Somehow, though, these self-proclaimed competitors rarely compete on price. Instead, after these myriad competing class actions are consolidated by the Judicial Panel on Multidistrict Litigation and transferred to a single federal court, all that competition falls by the wayside. A single consolidated amended complaint is filed by the same named plaintiffs and the same law firms — and the law firms all cooperatively work together and propose a single leadership structure comprised of some or all of Law Firms X, Y, Z, X2, Y2, and Z2 as proposed counsel to represent the direct purchaser class actions. Typically, their joint proposal includes no specifics on what rates they will charge absent class members, other than bland representations that they will collectively charge a lodestar or percentage of any common fund that is in line with very broad precedents in the circuit. Thus, rather than compete on price — and bid the price of their services to the absent class members down — Law Firms X, Y, Z, X2, Y2 and Z2 cooperatively refuse to bid against each other and, instead, offer their customers a single agreed-upon price. It is an outcome that seems ironic, at best, in a price-fixing case. No doubt the participants in these schemes could come up with an explanation for it. Maybe they need to pool their resources to combat the combined might of the defendants or to reduce the expense of major litigation or to hedge their risk. They might also argue that the resulting rates are reasonable and in line with circuit precedent and that post hoc judicial oversight is sufficient to protect absent class members. But none of those reasons is ordinarily a defense to naked price-fixing, and it’s not clear why any of them should be defenses here. There is a solution. Competitive bidding. Federal Rule of Civil Procedure 23 endorses the idea that courts should consider fee proposals in selecting class counsel. We propose going further. Courts can and should require law firms vying for lead counsel positions in class cases to submit blind bids detailing their rate proposals. The Manual For Complex Litigation calls this an “experimental” approach to lead counsel selection, but that is a holdover. It is no longer so novel. Judge Vaughn Walker in the Northern District of California pioneered the technique nearly 25 years ago in the Oracle Securities Litigation, and dozens of courts have required competitive bidding since then. It was widely regarded as beneficial to the class in the Auction Houses Antitrust Litigation, where the judge noted that “[a]s larger markets lead to more competition, and as competition leads to more efficient results, the number of prospective qualified bidders in this case undoubtedly” contributed to the submission of “higher quality” bids which “undoubtedly benefitted” class members. As Judge Walker likewise noted in his remarks to the Third Circuit Task Force On Selection Of Class Counsel in March 2001, the current system makes little or no sense. “A sophisticated and interested plaintiff does not blindly select a firm and then negotiate a fee arrangement after any recovery has been obtained. Rather, the plaintiff works out the terms of representation at the outset of the litigation, perhaps after asking a number of qualified firms to submit proposed fee arrangements.” The resulting fee is thus “the product of market forces.” Defendants almost uniformly require up-front budget proposals, including fee discounts, and routinely require law firms to bid to represent them. Why should absent class members get less competitive results? The goal of the courts in selecting class counsel should be to increase the share of the recovery by the actual class members who have been harmed, and there is evidence that competitive bidding has successfully reduced the amount of attorneys’ fees obtained by class lawyers (and, presumably, thus left greater overall recoveries to the class members).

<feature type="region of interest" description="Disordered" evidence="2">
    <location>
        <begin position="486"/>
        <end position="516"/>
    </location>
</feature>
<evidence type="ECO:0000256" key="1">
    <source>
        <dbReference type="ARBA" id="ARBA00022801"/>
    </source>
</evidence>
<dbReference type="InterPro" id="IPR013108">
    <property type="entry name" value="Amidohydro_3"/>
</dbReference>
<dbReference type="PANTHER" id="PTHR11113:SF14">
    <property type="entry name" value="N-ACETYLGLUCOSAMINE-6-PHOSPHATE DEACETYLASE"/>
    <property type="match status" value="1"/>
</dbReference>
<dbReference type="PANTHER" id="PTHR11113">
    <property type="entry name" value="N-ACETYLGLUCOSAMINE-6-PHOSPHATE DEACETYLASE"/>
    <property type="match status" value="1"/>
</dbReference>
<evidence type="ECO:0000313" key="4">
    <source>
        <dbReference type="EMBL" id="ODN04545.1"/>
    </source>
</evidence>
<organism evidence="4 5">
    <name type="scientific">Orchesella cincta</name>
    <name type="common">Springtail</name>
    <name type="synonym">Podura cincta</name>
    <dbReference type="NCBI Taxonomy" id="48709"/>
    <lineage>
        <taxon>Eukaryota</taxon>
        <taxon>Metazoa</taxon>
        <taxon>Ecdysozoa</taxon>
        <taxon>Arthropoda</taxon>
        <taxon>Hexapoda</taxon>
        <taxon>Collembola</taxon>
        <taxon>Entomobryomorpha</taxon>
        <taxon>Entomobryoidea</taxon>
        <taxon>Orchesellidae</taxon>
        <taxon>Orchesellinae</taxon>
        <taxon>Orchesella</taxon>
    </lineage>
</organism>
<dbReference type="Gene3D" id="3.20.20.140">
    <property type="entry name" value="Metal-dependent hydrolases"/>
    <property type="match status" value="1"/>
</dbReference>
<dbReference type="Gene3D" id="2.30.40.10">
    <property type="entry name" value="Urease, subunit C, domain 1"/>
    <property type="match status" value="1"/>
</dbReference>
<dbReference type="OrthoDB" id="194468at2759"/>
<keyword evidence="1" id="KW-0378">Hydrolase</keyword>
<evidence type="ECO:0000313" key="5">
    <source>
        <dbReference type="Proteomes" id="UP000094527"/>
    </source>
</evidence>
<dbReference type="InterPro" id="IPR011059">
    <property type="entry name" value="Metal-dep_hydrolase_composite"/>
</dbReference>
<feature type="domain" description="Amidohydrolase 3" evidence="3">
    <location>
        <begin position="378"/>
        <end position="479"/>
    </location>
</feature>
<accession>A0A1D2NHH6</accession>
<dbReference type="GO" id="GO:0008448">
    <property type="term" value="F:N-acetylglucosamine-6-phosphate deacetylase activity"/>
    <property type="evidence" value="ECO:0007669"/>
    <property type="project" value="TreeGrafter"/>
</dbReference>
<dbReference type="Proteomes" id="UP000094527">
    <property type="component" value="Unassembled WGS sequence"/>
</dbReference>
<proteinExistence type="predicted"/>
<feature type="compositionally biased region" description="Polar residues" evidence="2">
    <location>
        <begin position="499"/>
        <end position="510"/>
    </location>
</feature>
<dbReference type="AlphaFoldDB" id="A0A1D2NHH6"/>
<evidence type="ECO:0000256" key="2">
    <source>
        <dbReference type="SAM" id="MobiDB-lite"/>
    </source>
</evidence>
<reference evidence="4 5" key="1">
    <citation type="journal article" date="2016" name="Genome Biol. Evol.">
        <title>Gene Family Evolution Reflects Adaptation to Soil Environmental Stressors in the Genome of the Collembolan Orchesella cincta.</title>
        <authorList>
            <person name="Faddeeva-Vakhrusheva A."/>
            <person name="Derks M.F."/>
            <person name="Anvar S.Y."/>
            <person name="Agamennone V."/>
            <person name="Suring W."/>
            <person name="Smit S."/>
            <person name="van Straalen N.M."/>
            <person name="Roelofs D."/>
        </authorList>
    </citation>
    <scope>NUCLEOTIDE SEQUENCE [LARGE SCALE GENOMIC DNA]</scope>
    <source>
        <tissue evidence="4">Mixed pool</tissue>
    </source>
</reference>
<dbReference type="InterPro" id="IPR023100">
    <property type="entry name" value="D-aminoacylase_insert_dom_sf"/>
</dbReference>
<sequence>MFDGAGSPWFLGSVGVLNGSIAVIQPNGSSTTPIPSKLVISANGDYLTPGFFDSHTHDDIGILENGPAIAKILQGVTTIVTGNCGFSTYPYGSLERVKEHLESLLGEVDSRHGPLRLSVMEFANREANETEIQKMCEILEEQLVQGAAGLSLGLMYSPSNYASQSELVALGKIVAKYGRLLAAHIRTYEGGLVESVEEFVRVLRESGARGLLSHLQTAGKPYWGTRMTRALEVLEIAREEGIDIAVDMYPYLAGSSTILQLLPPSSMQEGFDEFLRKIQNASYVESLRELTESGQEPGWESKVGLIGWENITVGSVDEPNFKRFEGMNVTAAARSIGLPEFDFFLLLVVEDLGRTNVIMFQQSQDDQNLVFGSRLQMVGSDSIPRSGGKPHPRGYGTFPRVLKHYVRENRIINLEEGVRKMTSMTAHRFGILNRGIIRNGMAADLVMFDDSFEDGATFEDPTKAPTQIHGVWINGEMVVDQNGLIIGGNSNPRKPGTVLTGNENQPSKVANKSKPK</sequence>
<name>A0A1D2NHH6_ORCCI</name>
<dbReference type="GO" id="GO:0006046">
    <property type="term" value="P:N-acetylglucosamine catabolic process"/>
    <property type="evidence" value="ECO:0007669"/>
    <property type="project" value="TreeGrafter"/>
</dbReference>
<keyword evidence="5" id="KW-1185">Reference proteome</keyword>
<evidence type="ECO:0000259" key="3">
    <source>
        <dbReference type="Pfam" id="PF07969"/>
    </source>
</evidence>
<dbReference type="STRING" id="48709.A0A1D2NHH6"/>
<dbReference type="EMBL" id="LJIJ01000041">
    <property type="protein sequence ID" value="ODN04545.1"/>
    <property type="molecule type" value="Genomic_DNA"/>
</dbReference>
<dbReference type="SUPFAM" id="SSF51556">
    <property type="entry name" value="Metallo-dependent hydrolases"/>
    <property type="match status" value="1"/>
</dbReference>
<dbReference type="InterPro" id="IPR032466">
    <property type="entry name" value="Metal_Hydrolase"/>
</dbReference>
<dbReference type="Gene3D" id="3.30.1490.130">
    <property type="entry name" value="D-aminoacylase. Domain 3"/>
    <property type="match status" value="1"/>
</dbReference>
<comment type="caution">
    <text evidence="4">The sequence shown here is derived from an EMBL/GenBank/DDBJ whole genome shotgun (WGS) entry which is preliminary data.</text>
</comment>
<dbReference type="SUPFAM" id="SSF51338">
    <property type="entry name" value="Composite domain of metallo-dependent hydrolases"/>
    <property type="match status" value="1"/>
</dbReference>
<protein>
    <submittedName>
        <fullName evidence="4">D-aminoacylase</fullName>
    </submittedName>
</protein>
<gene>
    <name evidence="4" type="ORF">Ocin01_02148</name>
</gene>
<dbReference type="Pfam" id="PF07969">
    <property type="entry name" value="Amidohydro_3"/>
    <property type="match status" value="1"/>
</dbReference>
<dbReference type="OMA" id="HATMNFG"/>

Competitive bidding makes sense. It is, after all, what the antitrust laws require of all competitors. There should be no exception for plaintiffs’ lawyers. —By Joseph Ostoyich and William Lavery, Baker Botts LLP Joseph Ostoyich co-chairs Baker Botts' litigation department in Washington, D.C. William Lavery is a senior associate in the firm's Washington office. The opinions expressed are those of the author(s) and do not necessarily reflect the views of the firm, its clients, or Portfolio Media Inc., or any of its or their respective affiliates. This article is for general information purposes and is not intended to be and should not be taken as legal advice.  In re Libor-Based Financial Instruments Antitrust Litig., No. 11-md-2262 (S.D.N.Y. 2013).  In re Electronic Books Antitrust. Litig., 11-md-2293 (S.D.N.Y. 2014).  In re Aluminum Warehousing Antitrust Litig. 1:13-md-02481 (S.D.N.Y. 2014).  In re Commodity Exchange, Inc., Silver Futures & Options Trading Litig., (S.D.N.Y. 2011)  In re North Sea Brent Crude Oil Futures Litig., 13-md-02475 (S.D.N.Y. 2014).  In re Cast Iron Soil Pipe and Fittings Antitrust Litig., 1:14-md-2508 (E.D.T.N. 2014).  In re Oracle Securities Litig., 131 F.R.D. 688 (N.D. Cal. 1990).  In re Auction Houses Antitrust Litig., 197 F.R.D. 71, 73, 82 (S.D.N.Y. 2000).  Statement of Vaughn R. Walker, Third Circuit Task Force on Selection of Class Counsel, Philadelphia, PA, March 16, 2001.  Id.